vague and indeterminate

The Italian poet Leopardi believed that vagueness was an essential characteristic of poetry, allowing the mind to "wander in the realm of the vague and indeterminate, in the realm of those childlike ideas which are born out of the ignorance of the whole.”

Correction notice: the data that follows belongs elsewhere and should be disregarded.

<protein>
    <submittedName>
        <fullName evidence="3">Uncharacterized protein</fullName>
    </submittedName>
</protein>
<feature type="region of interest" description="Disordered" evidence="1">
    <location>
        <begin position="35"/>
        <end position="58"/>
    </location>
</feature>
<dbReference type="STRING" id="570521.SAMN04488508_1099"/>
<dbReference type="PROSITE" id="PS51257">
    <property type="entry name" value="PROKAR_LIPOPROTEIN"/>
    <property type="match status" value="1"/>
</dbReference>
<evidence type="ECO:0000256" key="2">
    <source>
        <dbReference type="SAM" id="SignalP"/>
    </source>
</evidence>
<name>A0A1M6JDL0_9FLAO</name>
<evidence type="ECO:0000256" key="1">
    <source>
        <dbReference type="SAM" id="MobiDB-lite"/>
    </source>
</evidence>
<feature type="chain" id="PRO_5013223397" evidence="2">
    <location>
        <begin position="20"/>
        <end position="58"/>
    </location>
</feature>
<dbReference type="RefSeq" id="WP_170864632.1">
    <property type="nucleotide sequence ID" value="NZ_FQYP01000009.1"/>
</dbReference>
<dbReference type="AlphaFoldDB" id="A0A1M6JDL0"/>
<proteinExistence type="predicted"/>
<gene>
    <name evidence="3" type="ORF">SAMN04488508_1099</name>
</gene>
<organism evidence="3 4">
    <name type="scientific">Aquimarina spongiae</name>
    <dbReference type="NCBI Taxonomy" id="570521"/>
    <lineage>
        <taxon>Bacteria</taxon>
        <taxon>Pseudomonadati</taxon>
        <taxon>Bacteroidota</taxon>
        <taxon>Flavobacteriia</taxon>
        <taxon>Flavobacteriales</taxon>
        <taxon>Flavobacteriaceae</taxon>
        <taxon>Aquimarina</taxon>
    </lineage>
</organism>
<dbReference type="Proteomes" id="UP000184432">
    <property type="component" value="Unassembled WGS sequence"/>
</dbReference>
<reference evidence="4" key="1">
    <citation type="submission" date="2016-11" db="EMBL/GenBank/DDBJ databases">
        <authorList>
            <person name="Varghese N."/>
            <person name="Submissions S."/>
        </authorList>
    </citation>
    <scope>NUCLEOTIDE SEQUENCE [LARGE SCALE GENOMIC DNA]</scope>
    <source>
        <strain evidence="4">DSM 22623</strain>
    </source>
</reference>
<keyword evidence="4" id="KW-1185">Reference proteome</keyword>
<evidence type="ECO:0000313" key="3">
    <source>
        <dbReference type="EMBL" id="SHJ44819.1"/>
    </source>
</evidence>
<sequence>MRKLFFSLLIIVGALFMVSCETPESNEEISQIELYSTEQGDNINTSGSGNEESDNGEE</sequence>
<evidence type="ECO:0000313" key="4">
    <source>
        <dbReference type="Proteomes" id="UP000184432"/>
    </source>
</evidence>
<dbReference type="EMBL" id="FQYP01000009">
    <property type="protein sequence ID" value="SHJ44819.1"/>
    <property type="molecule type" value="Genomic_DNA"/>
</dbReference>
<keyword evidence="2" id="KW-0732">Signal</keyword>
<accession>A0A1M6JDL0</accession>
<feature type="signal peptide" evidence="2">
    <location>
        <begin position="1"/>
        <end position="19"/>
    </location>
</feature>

See G. Singh’s wonderful book, Leopardi and the Theory of Poetry (U. of Kentucky Press, 1964). Singh writes: “It is because the poet is attracted to what is vague and indefinite, more than what is clear, concrete, and precise, that his language, even when it does not contain a full-fledged image or simile or metaphor, does to a certain extent partake of the character of an image or a symbol, both saying and suggesting something much more than what it commonly would outside of poetry.”

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